Who knows what would have happened had Democrats held onto the governor's office in 2014?

This American Vote in Song

Nov 4, 2016
Paul Ryan
This American Life

After producer Zoe Chace pointed out that the Republican leadership this year seemed like figures in a tragic opera, watching their party turned upside down, we set about looking for songwriters. We explained that we didn’t want to make fun of these politicians. We didn’t want to mock. Just the opposite. We wanted the composers to do what great songwriters always do: take us inside someone’s head and help us feel what they feel. Here are all three songs.

"A Better Way"

State Week logo
Brian Mackey / NPR Illinois

An election season of unprecedented spending on negative advertising is coming to an end. How does it rank? And what does it mean for the future?

Screenshot

U.S. Senator Mark Kirk says he apologized, and that apology was accepted, so it's time to move on from a controversial comment he made at last week's debate minimizing his opponent's family legacy of military service. The Republican gave an interview to public radio on Wednesday; click below to listen to the bulk of it.

Illinois Issues: Civics Class In An Uncivil Time

Nov 3, 2016

A new state law requires that high school civics courses cover current and controversial events. The requirement kicked in during an election cycle when adults are struggling to have civil conversations about politics. 

Jenna Dooley/Ill Public Radio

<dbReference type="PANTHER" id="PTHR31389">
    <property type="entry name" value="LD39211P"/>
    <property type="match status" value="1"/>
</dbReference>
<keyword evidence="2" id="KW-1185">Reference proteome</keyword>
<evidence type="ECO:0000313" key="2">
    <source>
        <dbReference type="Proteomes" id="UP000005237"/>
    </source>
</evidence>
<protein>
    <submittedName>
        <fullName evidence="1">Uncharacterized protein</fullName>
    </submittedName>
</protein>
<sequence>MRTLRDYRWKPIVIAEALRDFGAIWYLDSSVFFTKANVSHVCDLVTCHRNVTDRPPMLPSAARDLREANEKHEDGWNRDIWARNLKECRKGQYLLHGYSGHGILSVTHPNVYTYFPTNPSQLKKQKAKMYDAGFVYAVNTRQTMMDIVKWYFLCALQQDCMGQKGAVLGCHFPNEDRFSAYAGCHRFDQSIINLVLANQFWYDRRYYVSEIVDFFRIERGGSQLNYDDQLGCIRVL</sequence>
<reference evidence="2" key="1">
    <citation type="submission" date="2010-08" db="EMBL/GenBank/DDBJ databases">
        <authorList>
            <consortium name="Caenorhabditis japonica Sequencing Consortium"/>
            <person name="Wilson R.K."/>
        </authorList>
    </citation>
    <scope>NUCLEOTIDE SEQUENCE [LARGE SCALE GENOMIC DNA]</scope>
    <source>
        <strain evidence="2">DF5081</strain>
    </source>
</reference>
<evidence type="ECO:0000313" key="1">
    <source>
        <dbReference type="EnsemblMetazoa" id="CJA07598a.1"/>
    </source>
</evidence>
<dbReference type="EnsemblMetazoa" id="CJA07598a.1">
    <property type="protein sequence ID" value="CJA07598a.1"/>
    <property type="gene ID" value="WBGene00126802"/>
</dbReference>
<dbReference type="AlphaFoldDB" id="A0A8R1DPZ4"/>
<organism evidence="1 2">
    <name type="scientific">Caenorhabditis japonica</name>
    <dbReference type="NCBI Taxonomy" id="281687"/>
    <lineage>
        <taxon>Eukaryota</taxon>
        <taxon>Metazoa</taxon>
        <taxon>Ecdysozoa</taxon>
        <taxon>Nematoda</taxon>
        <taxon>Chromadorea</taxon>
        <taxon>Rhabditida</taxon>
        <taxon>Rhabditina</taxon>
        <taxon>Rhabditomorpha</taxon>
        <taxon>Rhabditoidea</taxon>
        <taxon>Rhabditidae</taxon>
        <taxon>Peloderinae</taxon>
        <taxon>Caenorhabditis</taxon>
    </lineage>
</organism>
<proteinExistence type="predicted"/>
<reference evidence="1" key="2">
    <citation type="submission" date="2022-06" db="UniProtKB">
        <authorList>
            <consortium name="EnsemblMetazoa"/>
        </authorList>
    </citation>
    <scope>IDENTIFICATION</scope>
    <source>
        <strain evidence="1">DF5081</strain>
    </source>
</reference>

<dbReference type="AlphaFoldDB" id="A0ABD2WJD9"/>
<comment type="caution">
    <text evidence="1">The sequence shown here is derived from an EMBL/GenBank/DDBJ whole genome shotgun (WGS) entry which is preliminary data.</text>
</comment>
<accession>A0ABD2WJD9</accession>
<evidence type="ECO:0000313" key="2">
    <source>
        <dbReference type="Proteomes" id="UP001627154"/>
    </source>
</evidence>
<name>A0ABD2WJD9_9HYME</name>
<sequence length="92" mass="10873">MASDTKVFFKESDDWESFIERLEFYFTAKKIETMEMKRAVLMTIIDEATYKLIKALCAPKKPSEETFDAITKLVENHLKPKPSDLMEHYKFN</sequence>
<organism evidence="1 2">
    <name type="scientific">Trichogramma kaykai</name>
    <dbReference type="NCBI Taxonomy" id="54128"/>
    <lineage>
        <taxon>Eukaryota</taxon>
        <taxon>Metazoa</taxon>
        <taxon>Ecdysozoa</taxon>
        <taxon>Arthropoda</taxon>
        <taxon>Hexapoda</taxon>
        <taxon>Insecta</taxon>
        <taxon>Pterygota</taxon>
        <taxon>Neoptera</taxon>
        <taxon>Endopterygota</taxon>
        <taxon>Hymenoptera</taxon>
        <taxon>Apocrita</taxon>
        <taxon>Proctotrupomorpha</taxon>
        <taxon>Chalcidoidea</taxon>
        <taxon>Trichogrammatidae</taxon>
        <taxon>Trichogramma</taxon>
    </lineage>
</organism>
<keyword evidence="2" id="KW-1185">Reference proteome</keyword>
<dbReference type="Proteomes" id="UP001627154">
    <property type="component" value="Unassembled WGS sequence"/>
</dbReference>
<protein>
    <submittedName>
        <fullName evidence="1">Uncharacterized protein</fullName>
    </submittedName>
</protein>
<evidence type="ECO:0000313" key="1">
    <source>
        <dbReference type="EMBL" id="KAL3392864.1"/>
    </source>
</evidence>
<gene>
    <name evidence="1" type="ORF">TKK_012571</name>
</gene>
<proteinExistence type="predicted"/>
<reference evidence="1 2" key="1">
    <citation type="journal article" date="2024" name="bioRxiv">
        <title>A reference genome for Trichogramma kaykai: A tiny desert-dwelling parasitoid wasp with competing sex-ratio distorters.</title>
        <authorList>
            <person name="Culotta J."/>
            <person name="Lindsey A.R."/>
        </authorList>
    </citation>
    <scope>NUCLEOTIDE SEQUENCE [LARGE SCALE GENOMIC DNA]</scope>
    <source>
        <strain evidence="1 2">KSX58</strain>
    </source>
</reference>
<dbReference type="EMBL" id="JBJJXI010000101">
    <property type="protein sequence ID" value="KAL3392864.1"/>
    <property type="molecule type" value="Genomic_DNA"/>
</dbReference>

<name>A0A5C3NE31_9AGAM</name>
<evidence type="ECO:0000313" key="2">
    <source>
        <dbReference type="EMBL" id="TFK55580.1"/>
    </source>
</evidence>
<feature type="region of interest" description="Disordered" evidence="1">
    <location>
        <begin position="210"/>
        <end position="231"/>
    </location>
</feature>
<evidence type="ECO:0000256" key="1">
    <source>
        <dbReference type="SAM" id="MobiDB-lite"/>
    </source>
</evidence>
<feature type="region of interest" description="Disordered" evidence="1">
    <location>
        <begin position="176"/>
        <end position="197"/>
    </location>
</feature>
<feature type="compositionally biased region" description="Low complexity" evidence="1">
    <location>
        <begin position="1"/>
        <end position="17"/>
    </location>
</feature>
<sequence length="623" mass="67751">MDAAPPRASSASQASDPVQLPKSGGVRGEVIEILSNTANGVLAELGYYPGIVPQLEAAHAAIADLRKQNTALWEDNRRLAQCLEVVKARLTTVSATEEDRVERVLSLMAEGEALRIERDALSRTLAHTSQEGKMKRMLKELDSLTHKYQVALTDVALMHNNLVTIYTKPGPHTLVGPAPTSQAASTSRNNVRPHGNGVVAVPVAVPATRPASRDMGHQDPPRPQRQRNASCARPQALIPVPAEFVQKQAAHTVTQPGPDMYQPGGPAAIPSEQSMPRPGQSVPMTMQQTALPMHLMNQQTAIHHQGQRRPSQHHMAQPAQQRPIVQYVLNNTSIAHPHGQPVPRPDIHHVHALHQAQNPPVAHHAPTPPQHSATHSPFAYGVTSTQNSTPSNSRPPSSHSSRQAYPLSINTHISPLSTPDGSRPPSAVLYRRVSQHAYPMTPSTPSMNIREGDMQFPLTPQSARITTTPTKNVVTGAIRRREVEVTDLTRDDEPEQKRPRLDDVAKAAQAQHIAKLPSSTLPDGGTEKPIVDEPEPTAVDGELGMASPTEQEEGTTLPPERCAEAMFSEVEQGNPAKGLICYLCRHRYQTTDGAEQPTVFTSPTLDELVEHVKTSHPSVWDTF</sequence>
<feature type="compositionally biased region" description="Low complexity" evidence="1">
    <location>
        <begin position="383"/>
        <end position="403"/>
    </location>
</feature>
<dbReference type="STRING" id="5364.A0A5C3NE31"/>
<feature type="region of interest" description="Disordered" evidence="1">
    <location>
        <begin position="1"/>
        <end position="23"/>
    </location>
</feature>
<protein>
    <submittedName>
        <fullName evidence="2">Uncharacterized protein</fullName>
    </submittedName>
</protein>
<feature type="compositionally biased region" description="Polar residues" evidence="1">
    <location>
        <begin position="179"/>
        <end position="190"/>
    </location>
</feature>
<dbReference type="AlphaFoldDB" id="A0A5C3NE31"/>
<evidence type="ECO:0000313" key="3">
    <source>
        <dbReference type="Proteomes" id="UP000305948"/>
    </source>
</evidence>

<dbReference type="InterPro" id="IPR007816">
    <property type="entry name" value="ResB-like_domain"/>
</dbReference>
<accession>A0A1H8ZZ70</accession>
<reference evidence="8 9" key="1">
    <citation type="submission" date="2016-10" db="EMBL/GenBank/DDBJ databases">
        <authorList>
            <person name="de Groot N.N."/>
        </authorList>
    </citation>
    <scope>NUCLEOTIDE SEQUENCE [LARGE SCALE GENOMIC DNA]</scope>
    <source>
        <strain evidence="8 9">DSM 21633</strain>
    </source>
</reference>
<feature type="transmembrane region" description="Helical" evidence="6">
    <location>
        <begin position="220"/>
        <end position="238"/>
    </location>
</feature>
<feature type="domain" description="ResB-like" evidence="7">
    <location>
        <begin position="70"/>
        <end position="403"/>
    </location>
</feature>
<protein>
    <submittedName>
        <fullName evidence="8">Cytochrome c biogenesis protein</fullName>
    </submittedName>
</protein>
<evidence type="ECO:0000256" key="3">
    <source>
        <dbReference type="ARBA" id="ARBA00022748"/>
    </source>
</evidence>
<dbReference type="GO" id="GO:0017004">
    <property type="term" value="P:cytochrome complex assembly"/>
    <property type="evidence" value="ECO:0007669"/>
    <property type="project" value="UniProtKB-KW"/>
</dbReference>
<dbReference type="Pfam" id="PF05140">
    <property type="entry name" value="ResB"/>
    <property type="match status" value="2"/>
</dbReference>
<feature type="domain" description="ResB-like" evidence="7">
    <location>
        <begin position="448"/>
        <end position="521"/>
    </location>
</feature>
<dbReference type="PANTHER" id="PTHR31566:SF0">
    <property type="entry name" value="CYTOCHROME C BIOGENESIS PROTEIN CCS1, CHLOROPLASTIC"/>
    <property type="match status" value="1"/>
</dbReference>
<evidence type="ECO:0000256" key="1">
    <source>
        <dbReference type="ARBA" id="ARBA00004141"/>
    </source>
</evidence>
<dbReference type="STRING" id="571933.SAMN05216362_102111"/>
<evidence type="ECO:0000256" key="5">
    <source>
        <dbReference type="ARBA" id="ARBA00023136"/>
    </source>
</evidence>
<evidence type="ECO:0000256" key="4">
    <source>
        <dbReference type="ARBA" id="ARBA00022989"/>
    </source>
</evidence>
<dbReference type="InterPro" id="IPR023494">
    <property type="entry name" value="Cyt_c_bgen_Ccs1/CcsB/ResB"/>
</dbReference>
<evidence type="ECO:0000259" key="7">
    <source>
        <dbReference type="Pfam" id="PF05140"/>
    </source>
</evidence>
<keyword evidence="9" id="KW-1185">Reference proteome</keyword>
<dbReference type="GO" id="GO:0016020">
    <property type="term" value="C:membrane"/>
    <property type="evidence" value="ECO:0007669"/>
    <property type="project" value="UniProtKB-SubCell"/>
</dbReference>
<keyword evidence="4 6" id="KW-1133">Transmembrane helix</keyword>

Illinois legislators are being graded on whether they've helped or hurt people with disabilities. The scorecard is believed to be the first of its kind, and comes from an organization led by concerned parents.

It would seem that you'd be hard-pressed to find much that Republican Gov. Bruce Rauner and House Speaker Michael Madigan have in common.

But on this issue, they both did pretty poorly, with a score of 50-percent.

Screencap of debate stream

Illinois Republican U.S. Senator Mark Kirk has apologized for mocking his challenger Thursday night during a Springfield debate, and Democratic Congresswoman Tammy Duckworth accepted.

A relatively small crowd was there to hear it live, but thanks to social media, Kirk's gaffe was quickly heard (and criticized) round the nation.

In talking about the cost of war, Duckworth brought up that her family's military service goes back to the American Revolution.

State Week logo
Brian Mackey / NPR Illinois

Sen. Mark Kirk and U.S. Rep. Tammy Duckworth participated in their first televised presidential debate this week. Kirk made a comment about his opponent's ethnic heritage for which he later felt compelled to apologize. We'll ask Charlie Wheeler why voters should care about the special election for Illinois comptroller. And Sen. Dick Durbin might mean it when he says he isn't interested in taking on Gov. Bruce Rauner in 2018.

Kirk and Duckworth arriving at the Illinois State Fair
Amanda Vinicky (Kirk); Brian Mackey (Duckworth) / NPR Illinois

Illinois voters aren't getting many chances to see their candidates for U.S. Senate face off. Democratic Congresswoman Tammy Duckworth and the incumbent -- Republican Mark Kirk -- met Thursday in Springfield. It was the first of only two televised debates, and their only downstate match-up.

flickr/ DonkeyHotey

The presidential race is capturing most voters' attention. But here in Illinois, there's record-breaking spending going into races for the General Assembly. Hanging in the balance is the state of Illinois, or at least its budget, anyway.